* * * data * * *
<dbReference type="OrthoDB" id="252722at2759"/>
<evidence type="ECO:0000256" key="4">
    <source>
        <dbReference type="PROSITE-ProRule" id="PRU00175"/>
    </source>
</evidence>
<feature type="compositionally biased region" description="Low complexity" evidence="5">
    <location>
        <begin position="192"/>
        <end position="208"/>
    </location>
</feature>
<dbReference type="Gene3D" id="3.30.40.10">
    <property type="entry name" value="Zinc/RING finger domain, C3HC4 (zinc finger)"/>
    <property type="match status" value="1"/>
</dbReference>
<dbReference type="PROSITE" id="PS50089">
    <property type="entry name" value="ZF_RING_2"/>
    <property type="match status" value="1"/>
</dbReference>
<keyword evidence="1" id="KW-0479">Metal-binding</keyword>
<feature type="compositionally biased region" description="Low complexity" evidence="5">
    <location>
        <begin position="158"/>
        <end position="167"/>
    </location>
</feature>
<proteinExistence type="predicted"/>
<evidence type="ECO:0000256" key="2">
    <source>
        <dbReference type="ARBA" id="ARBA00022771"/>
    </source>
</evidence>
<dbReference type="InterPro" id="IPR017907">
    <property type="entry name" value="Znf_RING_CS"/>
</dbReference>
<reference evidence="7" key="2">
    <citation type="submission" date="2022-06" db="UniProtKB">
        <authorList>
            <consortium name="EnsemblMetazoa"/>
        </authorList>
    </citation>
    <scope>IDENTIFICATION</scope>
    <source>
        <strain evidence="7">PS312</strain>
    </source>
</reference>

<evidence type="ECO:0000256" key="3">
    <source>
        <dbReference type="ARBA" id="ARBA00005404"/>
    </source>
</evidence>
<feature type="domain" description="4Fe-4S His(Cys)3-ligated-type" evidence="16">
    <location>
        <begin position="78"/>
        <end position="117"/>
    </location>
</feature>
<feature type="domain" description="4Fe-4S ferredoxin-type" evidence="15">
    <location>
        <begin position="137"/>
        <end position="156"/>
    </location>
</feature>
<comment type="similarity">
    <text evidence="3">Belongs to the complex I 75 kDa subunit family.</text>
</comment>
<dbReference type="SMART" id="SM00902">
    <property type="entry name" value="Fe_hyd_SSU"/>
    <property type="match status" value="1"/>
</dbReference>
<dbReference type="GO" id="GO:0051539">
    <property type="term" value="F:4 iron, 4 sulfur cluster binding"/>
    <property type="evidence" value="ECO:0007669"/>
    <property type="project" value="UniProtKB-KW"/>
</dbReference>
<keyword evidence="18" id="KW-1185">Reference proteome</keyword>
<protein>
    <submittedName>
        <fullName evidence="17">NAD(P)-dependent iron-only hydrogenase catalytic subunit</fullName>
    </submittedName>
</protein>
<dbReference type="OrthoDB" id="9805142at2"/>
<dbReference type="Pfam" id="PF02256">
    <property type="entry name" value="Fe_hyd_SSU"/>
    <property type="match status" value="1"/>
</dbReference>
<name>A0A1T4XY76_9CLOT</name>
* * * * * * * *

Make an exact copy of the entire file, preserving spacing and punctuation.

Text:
<dbReference type="OrthoDB" id="252722at2759"/>
<evidence type="ECO:0000256" key="4">
    <source>
        <dbReference type="PROSITE-ProRule" id="PRU00175"/>
    </source>
</evidence>
<feature type="compositionally biased region" description="Low complexity" evidence="5">
    <location>
        <begin position="192"/>
        <end position="208"/>
    </location>
</feature>
<dbReference type="Gene3D" id="3.30.40.10">
    <property type="entry name" value="Zinc/RING finger domain, C3HC4 (zinc finger)"/>
    <property type="match status" value="1"/>
</dbReference>
<dbReference type="PROSITE" id="PS50089">
    <property type="entry name" value="ZF_RING_2"/>
    <property type="match status" value="1"/>
</dbReference>
<keyword evidence="1" id="KW-0479">Metal-binding</keyword>
<feature type="compositionally biased region" description="Low complexity" evidence="5">
    <location>
        <begin position="158"/>
        <end position="167"/>
    </location>
</feature>
<proteinExistence type="predicted"/>
<evidence type="ECO:0000256" key="2">
    <source>
        <dbReference type="ARBA" id="ARBA00022771"/>
    </source>
</evidence>
<dbReference type="InterPro" id="IPR017907">
    <property type="entry name" value="Znf_RING_CS"/>
</dbReference>
<reference evidence="7" key="2">
    <citation type="submission" date="2022-06" db="UniProtKB">
        <authorList>
            <consortium name="EnsemblMetazoa"/>
        </authorList>
    </citation>
    <scope>IDENTIFICATION</scope>
    <source>
        <strain evidence="7">PS312</strain>
    </source>
</reference>

<evidence type="ECO:0000256" key="3">
    <source>
        <dbReference type="ARBA" id="ARBA00005404"/>
    </source>
</evidence>
<feature type="domain" description="4Fe-4S His(Cys)3-ligated-type" evidence="16">
    <location>
        <begin position="78"/>
        <end position="117"/>
    </location>
</feature>
<feature type="domain" description="4Fe-4S ferredoxin-type" evidence="15">
    <location>
        <begin position="137"/>
        <end position="156"/>
    </location>
</feature>
<comment type="similarity">
    <text evidence="3">Belongs to the complex I 75 kDa subunit family.</text>
</comment>
<dbReference type="SMART" id="SM00902">
    <property type="entry name" value="Fe_hyd_SSU"/>
    <property type="match status" value="1"/>
</dbReference>
<dbReference type="GO" id="GO:0051539">
    <property type="term" value="F:4 iron, 4 sulfur cluster binding"/>
    <property type="evidence" value="ECO:0007669"/>
    <property type="project" value="UniProtKB-KW"/>
</dbReference>
<keyword evidence="18" id="KW-1185">Reference proteome</keyword>
<protein>
    <submittedName>
        <fullName evidence="17">NAD(P)-dependent iron-only hydrogenase catalytic subunit</fullName>
    </submittedName>
</protein>
<dbReference type="OrthoDB" id="9805142at2"/>
<dbReference type="Pfam" id="PF02256">
    <property type="entry name" value="Fe_hyd_SSU"/>
    <property type="match status" value="1"/>
</dbReference>
<name>A0A1T4XY76_9CLOT</name>